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String of Bananas Drying Out (5 Causes and Solutions)

The perky String of Bananas (Senecio radicans) is a cheeky and cheerful addition, fresh and fruity to any home or office.

But what if those juicy string of bananas look a little glum? When they start to dry out, what should you do?

Dehydration is the primary cause of the string of bananas drying out. Drying leaves are also a result of high temperatures, poor soil, and poor light quality. Relocate the plant to an area with plenty of indirect light, water only when the top 1-2 inches of soil are dry, and use well-draining soil.

Why Is My String of Bananas Drying Out?

Lack of Water Makes the Succulent Shriveled

String of Bananas Drying Out Due to Lack of Water
String of Bananas Drying Out Due to Lack of Water

Because many people believe that applying small amounts of water is the best strategy, it’s easy to mistreat these desert experts. However, the String of Bananas requires some water to thrive.

 Less watering leads to shallow roots, and the String of Bananas can never maintain good hydration due to low water volumes.

So instead, it uses the reserves stored in its leaves, causing them to dry out and shrink.

Overheating Causes More Water Loss

While not as fussy as its cousin, the String of Pearls, a String of Bananas, limits how much light and heat it can withstand.

Temperatures between 70°F and 80°F (21°C and 27°C) are ideal for String of Bananas.

However, prolonged exposure can be dangerous even though it can withstand a slight temperature change. 

Even a well-watered String of Bananas will have to use the water stored in its leaves and stems if it wants to survive.

Direct Sunlight Dries Leaves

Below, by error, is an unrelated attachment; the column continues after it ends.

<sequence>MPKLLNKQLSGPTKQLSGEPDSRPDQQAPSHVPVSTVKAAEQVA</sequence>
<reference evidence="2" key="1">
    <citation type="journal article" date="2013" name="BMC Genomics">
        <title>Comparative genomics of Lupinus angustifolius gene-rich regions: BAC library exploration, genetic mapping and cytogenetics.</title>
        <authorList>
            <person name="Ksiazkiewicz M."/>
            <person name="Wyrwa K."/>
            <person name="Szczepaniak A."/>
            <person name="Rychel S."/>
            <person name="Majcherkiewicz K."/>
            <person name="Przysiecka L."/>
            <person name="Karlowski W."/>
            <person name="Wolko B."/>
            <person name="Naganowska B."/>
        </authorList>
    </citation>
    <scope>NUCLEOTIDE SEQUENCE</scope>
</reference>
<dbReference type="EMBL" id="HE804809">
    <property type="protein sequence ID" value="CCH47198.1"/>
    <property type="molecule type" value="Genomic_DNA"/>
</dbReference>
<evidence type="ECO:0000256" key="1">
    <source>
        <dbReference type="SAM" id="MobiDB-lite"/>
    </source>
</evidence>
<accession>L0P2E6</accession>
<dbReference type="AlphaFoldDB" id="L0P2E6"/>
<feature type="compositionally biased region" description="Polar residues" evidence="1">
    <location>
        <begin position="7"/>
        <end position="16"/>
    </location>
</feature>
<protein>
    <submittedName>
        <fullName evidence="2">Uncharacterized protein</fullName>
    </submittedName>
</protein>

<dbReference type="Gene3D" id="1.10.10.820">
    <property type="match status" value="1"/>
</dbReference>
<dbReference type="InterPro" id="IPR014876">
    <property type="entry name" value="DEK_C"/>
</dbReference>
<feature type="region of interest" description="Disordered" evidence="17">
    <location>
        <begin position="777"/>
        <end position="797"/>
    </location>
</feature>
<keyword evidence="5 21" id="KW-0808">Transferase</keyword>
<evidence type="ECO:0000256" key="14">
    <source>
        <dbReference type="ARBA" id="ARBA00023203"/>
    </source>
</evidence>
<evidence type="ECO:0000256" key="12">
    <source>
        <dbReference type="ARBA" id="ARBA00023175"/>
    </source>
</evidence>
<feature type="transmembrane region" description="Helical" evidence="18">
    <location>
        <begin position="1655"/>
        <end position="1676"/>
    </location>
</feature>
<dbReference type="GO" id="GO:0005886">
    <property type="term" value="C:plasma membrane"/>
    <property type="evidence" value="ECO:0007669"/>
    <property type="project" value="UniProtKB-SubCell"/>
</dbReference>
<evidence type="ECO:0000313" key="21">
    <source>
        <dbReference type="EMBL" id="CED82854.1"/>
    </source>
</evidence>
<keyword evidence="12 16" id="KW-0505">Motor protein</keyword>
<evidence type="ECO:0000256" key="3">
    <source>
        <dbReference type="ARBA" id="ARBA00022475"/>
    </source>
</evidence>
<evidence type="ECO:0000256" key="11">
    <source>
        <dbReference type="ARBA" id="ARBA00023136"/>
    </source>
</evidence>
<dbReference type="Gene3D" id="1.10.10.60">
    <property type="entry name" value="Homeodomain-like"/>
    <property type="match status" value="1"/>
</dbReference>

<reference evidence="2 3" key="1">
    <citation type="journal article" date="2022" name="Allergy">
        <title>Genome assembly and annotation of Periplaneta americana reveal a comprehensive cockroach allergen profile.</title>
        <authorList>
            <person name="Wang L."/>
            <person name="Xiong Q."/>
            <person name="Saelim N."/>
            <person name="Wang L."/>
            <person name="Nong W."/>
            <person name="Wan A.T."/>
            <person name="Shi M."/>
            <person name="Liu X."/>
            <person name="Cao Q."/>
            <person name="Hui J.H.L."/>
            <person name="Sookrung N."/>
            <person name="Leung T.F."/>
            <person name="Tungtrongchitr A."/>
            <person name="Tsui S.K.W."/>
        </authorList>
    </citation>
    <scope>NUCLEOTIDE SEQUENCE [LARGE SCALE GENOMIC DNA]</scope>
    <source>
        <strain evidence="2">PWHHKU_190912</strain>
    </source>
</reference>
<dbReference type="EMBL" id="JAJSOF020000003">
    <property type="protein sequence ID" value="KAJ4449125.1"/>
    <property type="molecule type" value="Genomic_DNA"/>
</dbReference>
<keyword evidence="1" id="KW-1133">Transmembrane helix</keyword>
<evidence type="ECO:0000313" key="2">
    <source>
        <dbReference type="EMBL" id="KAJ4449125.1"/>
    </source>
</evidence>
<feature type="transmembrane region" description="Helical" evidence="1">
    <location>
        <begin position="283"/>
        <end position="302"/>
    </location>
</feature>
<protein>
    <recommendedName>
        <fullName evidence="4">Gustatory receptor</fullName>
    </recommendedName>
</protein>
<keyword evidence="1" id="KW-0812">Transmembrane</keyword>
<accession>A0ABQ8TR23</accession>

The string of Bananas is a tropical ground creeper. They’ve evolved to deal with a lot of light, thanks to natural selection. More is better, as long as it’s at least six hours of bright, indirect sunlight every day.

The plant will have difficulty producing enough energy to keep it alive in a dimly lit environment. As a result, it will eventually die out.

If your plant gets too much direct sunlight, especially at noon, its leaves will dry out and shrivel.

Overheating and dehydration are inevitable when exposed to direct sunlight, which also contains harmful ultraviolet light that causes the leaves’ cells to be destroyed.

Read this article to learn how much light your string of bananas needs.

Inappropriate Growing Medium

The String of Bananas thrives on a highly draining mix, but some materials are simply too dry. In doing so, they rob the plant of its moisture, resulting in its dehydration.

They can be helpful when mixed with soils, but they aren’t the best option when used independently.

They don’t hold any water, heat up quickly, and dry out roots, sometimes causing the poor plant to disappear entirely from its root systems.

On the other hand, an excessively moist growing medium is as bad. As a result, the roots of plants grown in organic-rich mediums will become overly wet and prone to disease.

In addition, dehydration may result from root rot and root system damage, which can occur due to these factors.

It doesn’t matter how much water you put in the String of Bananas if the roots aren’t working correctly. In soils that are dripping, the poor plant will dey out.

Compacted Growing Medium

During prolonged periods of dehydration, the plant’s medium becomes compacted. As a result, the medium hardens into a brick-like mass as it dries.

This is especially true for mediums that lack organic material, like those commonly used for cacti and succulents.

Once the medium has been compacted, it can no longer hold any water. It closes in on the roots and prevents them from receiving any moisture.

Regardless of how much water you put in the pot, the plant is still dehydrated.

How Do You Fix Dried Out String of Bananas?

Step 1: Assess the Damage

Observe your String of Bananas from top to bottom, from left to right. The first step is to inspect each string individually for loose or shriveled leaves.

Inspect the medium you’re using to grow your plants next. Is it hard and compacted or loose and free-flowing?

Both of these issues will necessitate a separate course of action.

Step 2: Soak If Appropriate

Give the String of Bananas an excellent soak to loosen things up if your medium has hardened. Here’s how to go about it:

  • Place your pot in a vessel that is at least as tall as the plant.
  • Fill the vessel to the brim with water, ensuring the water does not spill over the sides.